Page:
Formula One driver Robert Kubica will be out for at least two months after his horror crash in a rally and doctors' predictions he could take a year to recover are overly cautious, Renault's team boss said on Monday.
The Pole, who needed seven hours of surgery involving seven doctors split into two teams after he sustained multiple fractures to his right leg and arm, was put into an induced coma after hitting a church wall at high speed in Italy on Sunday.
Doctors were worried at first about the functionality of his right hand but are now sounding positive, with Renault's Eric Boullier even more upbeat.
"When you have a big crash like Robert suffered on Sunday doctors always predict the worst case scenario," Boullier told the BBC on his way to visit Kubica along with fellow Renault driver Vitaly Petrov.
"He is definitely out for a couple of months. The recovery will be quicker than one year but it is a bit early to know exactly how long he will need."
Despite Boullier's optimism Kubica's surgeon said the possible recovery time could be around a year, with the next few days crucial to see if the operation was totally successful.
"The hand is warm and this means the operation went well," surgeon Mario Igor Rossello told reporters at the Santa Corona hospital near Genoa.
"We need at least six days to check if the circulation of the blood in the limb responds as it should."
With testing already under way in Spain and the first race of the season in Bahrain on March 13, Kubica's Lotus-backed team will have to find a replacement for one of the most popular and competitive drivers on the grid.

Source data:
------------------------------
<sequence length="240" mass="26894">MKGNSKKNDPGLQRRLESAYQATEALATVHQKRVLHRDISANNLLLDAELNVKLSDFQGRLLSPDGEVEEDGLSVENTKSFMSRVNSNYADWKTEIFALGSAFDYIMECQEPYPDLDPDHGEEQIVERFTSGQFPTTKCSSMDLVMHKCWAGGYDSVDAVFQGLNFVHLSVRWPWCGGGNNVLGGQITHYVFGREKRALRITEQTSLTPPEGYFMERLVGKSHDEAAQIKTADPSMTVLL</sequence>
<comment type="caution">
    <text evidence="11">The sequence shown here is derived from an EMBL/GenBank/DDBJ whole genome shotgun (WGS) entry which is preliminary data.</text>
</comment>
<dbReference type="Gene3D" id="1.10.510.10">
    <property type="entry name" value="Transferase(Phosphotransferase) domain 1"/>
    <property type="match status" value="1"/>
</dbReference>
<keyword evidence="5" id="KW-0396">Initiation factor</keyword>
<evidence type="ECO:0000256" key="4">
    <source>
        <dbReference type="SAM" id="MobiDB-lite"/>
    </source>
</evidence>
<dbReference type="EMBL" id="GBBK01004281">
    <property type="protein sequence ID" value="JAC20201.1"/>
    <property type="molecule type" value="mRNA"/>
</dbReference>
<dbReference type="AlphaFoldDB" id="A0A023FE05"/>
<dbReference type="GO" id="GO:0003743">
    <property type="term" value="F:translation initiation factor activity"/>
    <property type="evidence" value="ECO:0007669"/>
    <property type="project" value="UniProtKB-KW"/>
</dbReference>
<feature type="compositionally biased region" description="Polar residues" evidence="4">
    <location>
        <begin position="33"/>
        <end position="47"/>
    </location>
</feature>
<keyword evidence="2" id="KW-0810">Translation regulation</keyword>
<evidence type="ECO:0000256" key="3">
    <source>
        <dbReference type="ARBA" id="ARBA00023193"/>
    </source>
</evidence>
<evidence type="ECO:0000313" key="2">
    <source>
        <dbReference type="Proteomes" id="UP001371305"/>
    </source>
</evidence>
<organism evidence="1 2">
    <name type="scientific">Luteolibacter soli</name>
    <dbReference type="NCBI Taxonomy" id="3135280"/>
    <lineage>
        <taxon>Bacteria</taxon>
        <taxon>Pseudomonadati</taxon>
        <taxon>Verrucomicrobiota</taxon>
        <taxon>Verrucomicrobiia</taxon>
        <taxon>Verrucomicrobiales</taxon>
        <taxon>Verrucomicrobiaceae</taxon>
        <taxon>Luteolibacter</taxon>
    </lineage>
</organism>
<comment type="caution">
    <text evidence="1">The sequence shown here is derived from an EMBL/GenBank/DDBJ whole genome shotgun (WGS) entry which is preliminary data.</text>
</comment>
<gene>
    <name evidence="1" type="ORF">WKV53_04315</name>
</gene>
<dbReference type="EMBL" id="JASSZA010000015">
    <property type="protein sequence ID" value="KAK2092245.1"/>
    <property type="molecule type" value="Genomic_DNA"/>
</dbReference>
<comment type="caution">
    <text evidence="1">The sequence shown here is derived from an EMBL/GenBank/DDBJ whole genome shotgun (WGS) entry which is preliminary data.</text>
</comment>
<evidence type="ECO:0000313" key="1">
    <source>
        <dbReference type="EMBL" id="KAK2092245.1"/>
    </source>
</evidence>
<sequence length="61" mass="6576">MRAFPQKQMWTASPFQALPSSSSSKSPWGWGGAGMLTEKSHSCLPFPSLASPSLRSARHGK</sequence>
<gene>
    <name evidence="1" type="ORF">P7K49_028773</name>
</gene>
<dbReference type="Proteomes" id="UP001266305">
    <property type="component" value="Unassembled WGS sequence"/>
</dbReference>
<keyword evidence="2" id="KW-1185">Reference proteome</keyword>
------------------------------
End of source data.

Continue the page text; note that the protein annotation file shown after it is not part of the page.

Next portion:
The team's official third drivers are Brazilian Bruno Senna and France's Romain Grosjean.
Senna competed last season for the HRT team while Grosjean started seven races for Renault in 2009.
Neither has scored a point in Formula One and media reports have quickly focused on Germans Nick Heidfeld and Nico Hulkenberg as possible long-term alternatives, although the latter is contracted to Force India as a reserve.
"We are already starting to think and work on a contingency plan," added Boullier who strongly defended Kubica's love of rallying in his spare time despite the risks.
"We don't know yet, we are actually waiting to know how long it will take because if it is a short-term replacement we will take one of our reserve drivers. If he has to be longer we may have to consider different options."
Goodwill messages have poured in for the 26-year-old, a race winner in Canada in 2008 with BMW-Sauber.
Ferrari driver Fernando Alonso visited him late on Sunday and the Internet and Twitter have been awash with support.
"I am still upset by the news about Robert Kubica. It is shocking ... just terrible. I hope the medical efforts are working and will continue to work so he can go back to normal with no lingering damage," seven-times champion Michael Schumacher said on his website (www.michael-schumacher.de).
"We are all rooting for him and our thoughts are with him and his family."